As a scientist (and a computer scientist at that) my view is that if we cannot simulate a process we have not understood it properly. I have been following the interesting field of Artificial Life for quite some time and the results are sobering - let me just quote two paragraphs from current overview articles:
One thing that always seems to happen with such projects is that, after they achieve their intended aim, if the ‘evolutionary’ program is allowed to run further it produces no further improvements. This is exactly what would happen if all the knowledge in the successful robot had actually come from the programmer [...]
That is why I doubt that any ‘artificial evolution’ has ever created knowledge. I have the same view, for the same reasons, about the slightly different kind of ‘artificial evolution’ that tries to evolve simulated organisms in a virtual environment, and the kind that pits different virtual species against each other.
Source: David Deutsch (2011): The Beginning of Infinity
One of the earliest networked artificial life experiments was based on the well-known A-Life system, Tierra. This was created in the early 1990s by the ecologist Tom Ray to simulate in silico the basic processes of evolutionary and ecological dynamics. After Ray began his work, he soon recognized the potential of the Web to create a large complex environment in which digital organisms could freely evolve. So he set up a project called Network Tierra to exploit this potential
The results of this experiment were mixed. One goal of Network Tierra was to reproduce the Cambrian explosion in which single-celled organisms on Earth evolved rapidly into multicellular ones and then into more complex animals.
The in silico experiment began with a human-designed multicellular organism consisting of two different cell types. This survived under natural selection, a significant success in itself, but the number of cell types never increased beyond two.
Source: MIT Technology Review (2014): The Curious Evolution of Artificial Life
The point is that I have myself successfully worked a lot with genetic algorithms and genetic programming (I am also teaching this stuff) but what bothers me is that we are still not able to create some abstract form of (co-)evolution inside a computer where some real dynamics take place to produce ever and ever more sophisticated "species".
Are there hints from the biological sciences what this mysterious ingredient could be which we still seem to be missing? Is it physics? Is it chemistry? Is it something else?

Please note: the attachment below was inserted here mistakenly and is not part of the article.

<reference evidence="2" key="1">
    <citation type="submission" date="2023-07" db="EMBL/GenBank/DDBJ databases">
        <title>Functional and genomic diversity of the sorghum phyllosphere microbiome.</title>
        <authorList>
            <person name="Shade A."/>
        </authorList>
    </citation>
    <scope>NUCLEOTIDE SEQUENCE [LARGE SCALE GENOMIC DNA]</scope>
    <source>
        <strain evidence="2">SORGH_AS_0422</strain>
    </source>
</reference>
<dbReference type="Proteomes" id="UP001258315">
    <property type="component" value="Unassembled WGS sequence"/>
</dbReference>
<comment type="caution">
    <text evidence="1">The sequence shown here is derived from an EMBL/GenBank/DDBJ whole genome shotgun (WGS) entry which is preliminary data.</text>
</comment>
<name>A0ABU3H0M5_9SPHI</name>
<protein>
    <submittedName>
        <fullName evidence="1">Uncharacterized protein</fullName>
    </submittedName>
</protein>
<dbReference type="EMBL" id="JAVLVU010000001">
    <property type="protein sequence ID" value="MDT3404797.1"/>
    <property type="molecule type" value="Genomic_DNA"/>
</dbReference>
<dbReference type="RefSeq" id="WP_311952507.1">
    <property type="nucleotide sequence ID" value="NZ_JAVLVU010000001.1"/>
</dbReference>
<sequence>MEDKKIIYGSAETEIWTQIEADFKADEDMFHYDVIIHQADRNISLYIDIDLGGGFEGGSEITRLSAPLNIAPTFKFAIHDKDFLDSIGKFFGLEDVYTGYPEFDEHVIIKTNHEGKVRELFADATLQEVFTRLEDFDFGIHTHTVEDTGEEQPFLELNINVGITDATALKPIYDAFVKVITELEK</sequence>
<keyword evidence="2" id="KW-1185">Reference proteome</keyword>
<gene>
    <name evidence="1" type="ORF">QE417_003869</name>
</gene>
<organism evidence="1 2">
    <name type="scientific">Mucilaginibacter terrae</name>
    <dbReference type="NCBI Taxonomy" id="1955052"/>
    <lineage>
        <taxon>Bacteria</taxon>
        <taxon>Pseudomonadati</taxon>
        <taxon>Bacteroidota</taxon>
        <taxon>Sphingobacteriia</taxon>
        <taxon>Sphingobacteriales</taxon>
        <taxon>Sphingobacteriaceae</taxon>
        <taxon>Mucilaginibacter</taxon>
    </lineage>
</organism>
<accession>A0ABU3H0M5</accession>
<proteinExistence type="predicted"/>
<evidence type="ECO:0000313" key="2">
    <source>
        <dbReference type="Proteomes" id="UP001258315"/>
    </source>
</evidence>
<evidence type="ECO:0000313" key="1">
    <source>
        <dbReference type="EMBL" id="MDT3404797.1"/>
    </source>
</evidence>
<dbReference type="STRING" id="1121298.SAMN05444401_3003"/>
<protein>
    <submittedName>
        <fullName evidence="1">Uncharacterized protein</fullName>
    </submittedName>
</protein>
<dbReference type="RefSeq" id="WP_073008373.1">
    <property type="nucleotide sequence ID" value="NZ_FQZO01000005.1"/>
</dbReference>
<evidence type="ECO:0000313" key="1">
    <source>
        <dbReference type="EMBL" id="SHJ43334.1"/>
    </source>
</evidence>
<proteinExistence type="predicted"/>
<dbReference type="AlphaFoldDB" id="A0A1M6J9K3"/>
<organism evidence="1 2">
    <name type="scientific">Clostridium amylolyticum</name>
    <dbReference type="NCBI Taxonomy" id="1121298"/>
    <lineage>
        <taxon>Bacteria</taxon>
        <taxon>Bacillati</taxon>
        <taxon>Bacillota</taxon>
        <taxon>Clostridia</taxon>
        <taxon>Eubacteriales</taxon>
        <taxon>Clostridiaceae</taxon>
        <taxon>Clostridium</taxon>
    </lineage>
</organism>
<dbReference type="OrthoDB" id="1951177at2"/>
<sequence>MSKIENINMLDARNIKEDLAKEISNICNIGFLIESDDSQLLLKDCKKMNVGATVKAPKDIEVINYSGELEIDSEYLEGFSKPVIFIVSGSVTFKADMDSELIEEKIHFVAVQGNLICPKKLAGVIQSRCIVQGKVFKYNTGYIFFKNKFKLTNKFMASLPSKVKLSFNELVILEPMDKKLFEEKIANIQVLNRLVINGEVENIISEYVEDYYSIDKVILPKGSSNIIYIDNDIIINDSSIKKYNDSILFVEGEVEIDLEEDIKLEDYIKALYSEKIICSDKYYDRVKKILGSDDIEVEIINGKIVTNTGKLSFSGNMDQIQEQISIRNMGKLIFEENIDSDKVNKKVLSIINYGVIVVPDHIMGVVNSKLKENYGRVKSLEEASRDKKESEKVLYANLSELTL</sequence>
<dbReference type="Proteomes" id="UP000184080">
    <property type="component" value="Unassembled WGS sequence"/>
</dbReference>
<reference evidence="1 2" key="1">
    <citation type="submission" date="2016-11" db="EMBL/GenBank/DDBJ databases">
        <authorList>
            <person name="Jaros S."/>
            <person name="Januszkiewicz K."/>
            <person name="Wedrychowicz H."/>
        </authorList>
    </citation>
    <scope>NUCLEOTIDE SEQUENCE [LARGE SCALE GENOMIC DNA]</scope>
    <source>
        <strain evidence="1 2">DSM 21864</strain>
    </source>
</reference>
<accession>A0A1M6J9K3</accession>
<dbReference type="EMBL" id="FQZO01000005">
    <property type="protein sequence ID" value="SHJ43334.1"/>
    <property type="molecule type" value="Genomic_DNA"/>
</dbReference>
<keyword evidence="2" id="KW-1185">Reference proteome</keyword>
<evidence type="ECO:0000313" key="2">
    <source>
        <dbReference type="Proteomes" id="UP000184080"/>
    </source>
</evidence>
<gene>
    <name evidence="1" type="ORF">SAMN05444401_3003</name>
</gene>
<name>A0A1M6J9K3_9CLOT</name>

Obviously the question is not clear as it stands, so I try a clarification: I refer to complexity of the resulting "species" in artificial life simulations. For example their behavioural or structural complexity. Why do these simulations always get stuck at some very low level (e.g. following food) and never ever even create something as complex as a bacterium? The computing power should be more than sufficient by now - and still, nothing... It seems that only what has been put into the simulation comes out but real evolution produces something really new (this is what the renowned scientist and polymath David Deutsch (University of Oxford) means by "I doubt that any 'artificial evolution' has ever created knowledge.")
Nathaniel gave me a decisive hint in the comments that this problem is called "open-ended evolution (OEE)" in the Alife community and it is one of the biggest research challenges there - unsolved yet! As a starting point see here: https://www.google.de/search?q=%22open-ended+evolution%22&artificial&life
Very interesting that it doesn't seem to bother the biological community and is met even with hostility here (some even lecturing me that the evidence for evolution is overwhelming and thereby implying that I might be some kind of crackpot creationist - unbelievable...)
...and no, the answer is not a matter of opinion (why this question was closed) but a valid research question (hopefully with some good answers someday)!
Last year there was even a big conference on this topic with many interesting results (although the problem itself is still unsolved):
See also my follow-up question here:
If evolution is not about increased complexity, why does so much complexity evolve?